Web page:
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Royal Family’s summer residence Balmoral opens to public

Royal Family’s summer residence Balmoral opens to public
Royal Family’s summer residence Balmoral opens to public

The King’s taste in interior design is showcased during an extensive tour of Balmoral, for the first time in the building’s history.

Charles has thrown open the doors of his Scottish retreat to the public, giving them a glimpse of royal family life in the Highlands.

From Monday, visitors can tour some of the rooms at Aberdeenshire Castle, where successive monarchs since Queen Victoria have been able to relax and recharge among the local Scots who have treated them as their own.

Balmoral’s library which Charles uses as a study (Visitor Enterprise for Balmoral Castle / PA)

James Hamilton Goddard, Visitor Services Manager for the Balmoral Estate, worked with his team to open the Entrance Hall, Red Corridor, Main and Family Dining Rooms, Page’s Lobby, Library and Drawing Room to the public.

He said: “It’s a beautiful place, I think the king wants people to see it. Our department was asked to put this together and we put this together.

“The public who managed to get a ticket will have seen the royal family’s holiday home – that’s what it is, it feels very homely.”

Charles is the latest in a long line of kings and queens to put their own stamp on Balmoral since Victoria and Prince Albert fell in love with the area and had the castle built in the 1850s.

Balmoral Castle painted by King Charles (Joe Giddens/PA)

The King has changed the carpets in the drawing room back to Hunting Stewart tartan, the original style of carpeting Victoria had installed in the castle.

The walls of Balmoral are hung with paintings by Victorian artist Sir Edwin Henry Landseer, selected by Charles, who inherited his great-great-grandmother Victoria’s passion for the painter and sculptor.

Landseer is best known for designing the lions at the base of Nelson’s Column in Trafalgar Square. He was invited to Balmoral each summer to teach painting to Victoria and Albert.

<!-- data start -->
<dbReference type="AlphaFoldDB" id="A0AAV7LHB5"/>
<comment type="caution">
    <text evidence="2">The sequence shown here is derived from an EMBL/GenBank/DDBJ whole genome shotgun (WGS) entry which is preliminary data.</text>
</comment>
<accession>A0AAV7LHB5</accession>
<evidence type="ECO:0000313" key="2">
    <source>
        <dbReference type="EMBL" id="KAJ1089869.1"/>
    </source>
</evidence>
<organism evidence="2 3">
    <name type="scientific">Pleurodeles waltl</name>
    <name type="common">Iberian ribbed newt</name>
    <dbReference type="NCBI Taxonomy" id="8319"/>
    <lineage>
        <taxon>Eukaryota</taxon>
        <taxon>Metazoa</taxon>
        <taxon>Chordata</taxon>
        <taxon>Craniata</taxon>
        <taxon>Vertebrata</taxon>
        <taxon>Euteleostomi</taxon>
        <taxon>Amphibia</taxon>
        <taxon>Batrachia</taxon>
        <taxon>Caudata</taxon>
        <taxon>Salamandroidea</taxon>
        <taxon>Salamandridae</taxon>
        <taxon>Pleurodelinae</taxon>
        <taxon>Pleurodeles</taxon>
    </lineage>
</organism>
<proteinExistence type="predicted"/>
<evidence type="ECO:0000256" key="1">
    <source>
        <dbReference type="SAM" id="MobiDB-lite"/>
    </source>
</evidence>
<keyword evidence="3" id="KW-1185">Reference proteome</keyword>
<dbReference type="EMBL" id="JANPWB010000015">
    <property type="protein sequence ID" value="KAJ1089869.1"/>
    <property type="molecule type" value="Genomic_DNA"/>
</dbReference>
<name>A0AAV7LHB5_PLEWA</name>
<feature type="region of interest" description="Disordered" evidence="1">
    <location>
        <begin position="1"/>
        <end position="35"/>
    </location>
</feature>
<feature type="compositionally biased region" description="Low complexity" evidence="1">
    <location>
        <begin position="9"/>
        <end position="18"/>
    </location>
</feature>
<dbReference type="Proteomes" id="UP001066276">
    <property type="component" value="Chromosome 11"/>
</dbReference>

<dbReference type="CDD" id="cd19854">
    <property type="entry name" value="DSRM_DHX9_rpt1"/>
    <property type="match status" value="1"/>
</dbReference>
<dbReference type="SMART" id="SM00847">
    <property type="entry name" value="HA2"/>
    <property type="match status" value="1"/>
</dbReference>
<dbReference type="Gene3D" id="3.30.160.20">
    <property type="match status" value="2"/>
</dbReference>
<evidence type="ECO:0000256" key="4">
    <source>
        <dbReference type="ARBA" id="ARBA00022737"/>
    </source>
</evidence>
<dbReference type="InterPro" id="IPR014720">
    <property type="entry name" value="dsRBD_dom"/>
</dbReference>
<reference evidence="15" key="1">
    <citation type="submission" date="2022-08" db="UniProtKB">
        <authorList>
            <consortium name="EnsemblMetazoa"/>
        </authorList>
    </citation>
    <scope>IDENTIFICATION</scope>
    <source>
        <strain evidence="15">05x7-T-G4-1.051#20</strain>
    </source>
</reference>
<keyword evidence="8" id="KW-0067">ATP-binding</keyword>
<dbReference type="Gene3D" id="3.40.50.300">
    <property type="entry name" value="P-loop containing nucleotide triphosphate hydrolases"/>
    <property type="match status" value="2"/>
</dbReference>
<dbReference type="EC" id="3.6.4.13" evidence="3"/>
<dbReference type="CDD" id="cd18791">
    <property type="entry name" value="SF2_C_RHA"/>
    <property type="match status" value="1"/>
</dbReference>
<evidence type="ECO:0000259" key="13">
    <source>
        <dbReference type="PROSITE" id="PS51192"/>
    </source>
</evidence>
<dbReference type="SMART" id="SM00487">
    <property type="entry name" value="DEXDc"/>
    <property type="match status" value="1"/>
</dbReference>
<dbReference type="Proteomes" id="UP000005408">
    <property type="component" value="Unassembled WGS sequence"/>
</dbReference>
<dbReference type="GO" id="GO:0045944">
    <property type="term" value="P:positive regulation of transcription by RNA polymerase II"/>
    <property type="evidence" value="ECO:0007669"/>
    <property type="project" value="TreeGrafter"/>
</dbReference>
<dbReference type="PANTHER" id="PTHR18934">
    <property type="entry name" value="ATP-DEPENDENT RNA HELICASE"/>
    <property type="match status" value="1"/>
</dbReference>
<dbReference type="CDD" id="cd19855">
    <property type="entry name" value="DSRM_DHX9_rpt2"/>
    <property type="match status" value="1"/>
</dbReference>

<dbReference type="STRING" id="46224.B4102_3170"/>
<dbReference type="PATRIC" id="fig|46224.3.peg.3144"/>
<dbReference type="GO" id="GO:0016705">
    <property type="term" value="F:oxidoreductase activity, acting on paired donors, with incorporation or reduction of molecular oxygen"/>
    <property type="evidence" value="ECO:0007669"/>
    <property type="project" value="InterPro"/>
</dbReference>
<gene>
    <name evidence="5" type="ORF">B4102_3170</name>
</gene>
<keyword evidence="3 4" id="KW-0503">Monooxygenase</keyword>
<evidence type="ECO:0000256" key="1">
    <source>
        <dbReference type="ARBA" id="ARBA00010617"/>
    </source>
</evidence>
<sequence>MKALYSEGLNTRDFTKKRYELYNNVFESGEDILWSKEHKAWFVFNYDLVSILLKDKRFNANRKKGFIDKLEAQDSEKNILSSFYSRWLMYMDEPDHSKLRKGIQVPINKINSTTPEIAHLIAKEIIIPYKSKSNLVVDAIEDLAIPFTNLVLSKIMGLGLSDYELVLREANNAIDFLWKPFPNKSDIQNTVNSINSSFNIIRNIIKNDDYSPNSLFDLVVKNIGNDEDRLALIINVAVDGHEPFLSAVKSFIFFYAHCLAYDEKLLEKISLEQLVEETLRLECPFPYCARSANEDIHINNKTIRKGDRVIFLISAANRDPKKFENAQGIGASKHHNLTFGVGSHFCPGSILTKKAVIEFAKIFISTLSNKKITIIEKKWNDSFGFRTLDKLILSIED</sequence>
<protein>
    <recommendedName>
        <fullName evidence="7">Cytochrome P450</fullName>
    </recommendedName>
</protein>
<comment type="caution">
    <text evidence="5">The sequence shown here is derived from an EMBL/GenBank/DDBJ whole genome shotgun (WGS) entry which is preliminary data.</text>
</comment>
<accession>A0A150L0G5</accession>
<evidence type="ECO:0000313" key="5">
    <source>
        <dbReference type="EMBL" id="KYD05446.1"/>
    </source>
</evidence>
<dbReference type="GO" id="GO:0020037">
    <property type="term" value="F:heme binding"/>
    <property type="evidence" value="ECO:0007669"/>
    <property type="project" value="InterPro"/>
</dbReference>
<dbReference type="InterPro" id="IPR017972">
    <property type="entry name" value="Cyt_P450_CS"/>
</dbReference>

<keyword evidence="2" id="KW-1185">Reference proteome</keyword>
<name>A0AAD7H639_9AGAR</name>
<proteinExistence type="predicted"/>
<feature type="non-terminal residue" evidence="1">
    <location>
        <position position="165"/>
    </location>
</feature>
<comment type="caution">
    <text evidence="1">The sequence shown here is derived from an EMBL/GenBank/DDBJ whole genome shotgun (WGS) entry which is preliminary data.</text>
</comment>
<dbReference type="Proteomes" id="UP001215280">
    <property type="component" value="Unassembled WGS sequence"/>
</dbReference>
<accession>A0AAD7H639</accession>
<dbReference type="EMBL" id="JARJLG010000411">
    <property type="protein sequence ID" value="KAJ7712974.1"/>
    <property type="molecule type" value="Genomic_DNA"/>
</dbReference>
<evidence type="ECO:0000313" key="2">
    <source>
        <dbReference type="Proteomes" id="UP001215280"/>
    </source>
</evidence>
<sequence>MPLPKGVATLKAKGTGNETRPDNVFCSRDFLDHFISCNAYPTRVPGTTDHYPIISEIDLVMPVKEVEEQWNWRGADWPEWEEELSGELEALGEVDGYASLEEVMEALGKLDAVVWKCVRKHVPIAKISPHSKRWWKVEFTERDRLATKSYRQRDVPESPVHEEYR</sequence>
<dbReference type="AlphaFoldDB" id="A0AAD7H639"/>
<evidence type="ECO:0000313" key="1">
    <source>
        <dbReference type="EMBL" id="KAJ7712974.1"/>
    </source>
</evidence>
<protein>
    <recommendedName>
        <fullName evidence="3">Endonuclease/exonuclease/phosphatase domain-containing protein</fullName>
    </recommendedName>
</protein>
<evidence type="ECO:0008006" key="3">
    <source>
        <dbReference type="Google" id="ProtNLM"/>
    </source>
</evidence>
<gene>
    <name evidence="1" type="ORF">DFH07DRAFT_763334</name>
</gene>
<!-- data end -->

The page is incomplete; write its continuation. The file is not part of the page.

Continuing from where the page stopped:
The castle’s library, once the breakfast and lunch room of Victoria and her consort, is now used by the King as his working study, where he has welcomed dignitaries from all over the world.

The books on the shelves include volumes on Scottish history, particularly on the clans of the Highlands, speeches by Albert, as well as novels and books on poetry and art.

Balmoral has been the summer home of the Royal Family since the reign of Queen Victoria (Visitor Enterprise for Balmoral Castle/PA)

Mr Hamilton Goddard said: “The public actually sees the library, now used as His Majesty’s study, which is possibly one of the finest rooms in the whole house.”

The special objects on display include the driver’s whistle, which was once used to summon the driver. This whistle can be seen in the red hallway and is decorated with printed flock wallpaper that Victoria commissioned from William Morris, a pioneer in the field of arts and crafts.

Visitors can also see the dinner gong, which was used to summon Balmoral guests and made from materials salvaged from the British warship Temeraire that fought in the Battle of Trafalgar.

Tickets for the tours cost £100 or £150 including afternoon tea. They sold out within 24 hours of the sale going on sale. Only 40 people were allowed to visit the royal residence each day, from 1 July to 4 August.

The opening takes place before the King and Queen arrive in Balmoral for their summer holidays, but there is a royal touch for those having cake and sandwiches.

At Charles’ request, tea will be served to visitors on a replica of the White Stewart Tartan China used by the Royal Family at Balmoral.

Previously, visitors could only visit Balmoral’s ballroom and the castle grounds, and the new tour includes a visit to the ballroom where Victoria performed dances and the royal family still holds ghillies balls to entertain staff.